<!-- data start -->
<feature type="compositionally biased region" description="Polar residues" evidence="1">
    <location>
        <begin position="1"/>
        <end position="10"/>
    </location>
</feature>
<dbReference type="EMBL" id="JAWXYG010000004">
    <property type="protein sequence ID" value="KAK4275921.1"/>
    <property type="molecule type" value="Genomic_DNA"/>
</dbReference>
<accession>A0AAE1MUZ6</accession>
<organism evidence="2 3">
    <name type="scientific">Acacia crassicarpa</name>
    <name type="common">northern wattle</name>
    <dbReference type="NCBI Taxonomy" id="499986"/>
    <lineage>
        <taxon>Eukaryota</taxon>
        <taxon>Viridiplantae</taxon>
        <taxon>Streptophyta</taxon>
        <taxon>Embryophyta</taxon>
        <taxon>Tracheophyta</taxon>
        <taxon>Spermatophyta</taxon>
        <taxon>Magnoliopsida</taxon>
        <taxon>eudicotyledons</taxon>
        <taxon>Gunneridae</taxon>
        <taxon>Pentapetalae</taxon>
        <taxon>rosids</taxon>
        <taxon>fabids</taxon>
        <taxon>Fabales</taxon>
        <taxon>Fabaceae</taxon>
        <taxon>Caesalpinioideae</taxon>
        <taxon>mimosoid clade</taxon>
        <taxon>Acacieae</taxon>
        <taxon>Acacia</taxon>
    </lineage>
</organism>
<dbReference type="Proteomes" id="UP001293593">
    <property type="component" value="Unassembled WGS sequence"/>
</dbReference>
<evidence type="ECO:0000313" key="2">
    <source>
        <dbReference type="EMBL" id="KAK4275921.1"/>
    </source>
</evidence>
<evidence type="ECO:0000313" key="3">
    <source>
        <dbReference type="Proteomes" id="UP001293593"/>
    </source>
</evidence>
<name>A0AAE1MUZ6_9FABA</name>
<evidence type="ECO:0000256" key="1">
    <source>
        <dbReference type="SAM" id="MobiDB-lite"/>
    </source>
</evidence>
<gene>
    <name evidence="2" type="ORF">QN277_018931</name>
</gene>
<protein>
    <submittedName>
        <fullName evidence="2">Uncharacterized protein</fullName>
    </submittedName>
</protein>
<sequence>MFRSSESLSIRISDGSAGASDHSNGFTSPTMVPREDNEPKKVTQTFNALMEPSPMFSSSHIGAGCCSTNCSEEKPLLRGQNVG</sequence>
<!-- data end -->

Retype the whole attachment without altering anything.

<feature type="compositionally biased region" description="Polar residues" evidence="1">
    <location>
        <begin position="1"/>
        <end position="10"/>
    </location>
</feature>
<dbReference type="EMBL" id="JAWXYG010000004">
    <property type="protein sequence ID" value="KAK4275921.1"/>
    <property type="molecule type" value="Genomic_DNA"/>
</dbReference>
<accession>A0AAE1MUZ6</accession>
<organism evidence="2 3">
    <name type="scientific">Acacia crassicarpa</name>
    <name type="common">northern wattle</name>
    <dbReference type="NCBI Taxonomy" id="499986"/>
    <lineage>
        <taxon>Eukaryota</taxon>
        <taxon>Viridiplantae</taxon>
        <taxon>Streptophyta</taxon>
        <taxon>Embryophyta</taxon>
        <taxon>Tracheophyta</taxon>
        <taxon>Spermatophyta</taxon>
        <taxon>Magnoliopsida</taxon>
        <taxon>eudicotyledons</taxon>
        <taxon>Gunneridae</taxon>
        <taxon>Pentapetalae</taxon>
        <taxon>rosids</taxon>
        <taxon>fabids</taxon>
        <taxon>Fabales</taxon>
        <taxon>Fabaceae</taxon>
        <taxon>Caesalpinioideae</taxon>
        <taxon>mimosoid clade</taxon>
        <taxon>Acacieae</taxon>
        <taxon>Acacia</taxon>
    </lineage>
</organism>
<dbReference type="Proteomes" id="UP001293593">
    <property type="component" value="Unassembled WGS sequence"/>
</dbReference>
<evidence type="ECO:0000313" key="2">
    <source>
        <dbReference type="EMBL" id="KAK4275921.1"/>
    </source>
</evidence>
<evidence type="ECO:0000313" key="3">
    <source>
        <dbReference type="Proteomes" id="UP001293593"/>
    </source>
</evidence>
<name>A0AAE1MUZ6_9FABA</name>
<evidence type="ECO:0000256" key="1">
    <source>
        <dbReference type="SAM" id="MobiDB-lite"/>
    </source>
</evidence>
<gene>
    <name evidence="2" type="ORF">QN277_018931</name>
</gene>
<protein>
    <submittedName>
        <fullName evidence="2">Uncharacterized protein</fullName>
    </submittedName>
</protein>
<sequence>MFRSSESLSIRISDGSAGASDHSNGFTSPTMVPREDNEPKKVTQTFNALMEPSPMFSSSHIGAGCCSTNCSEEKPLLRGQNVG</sequence>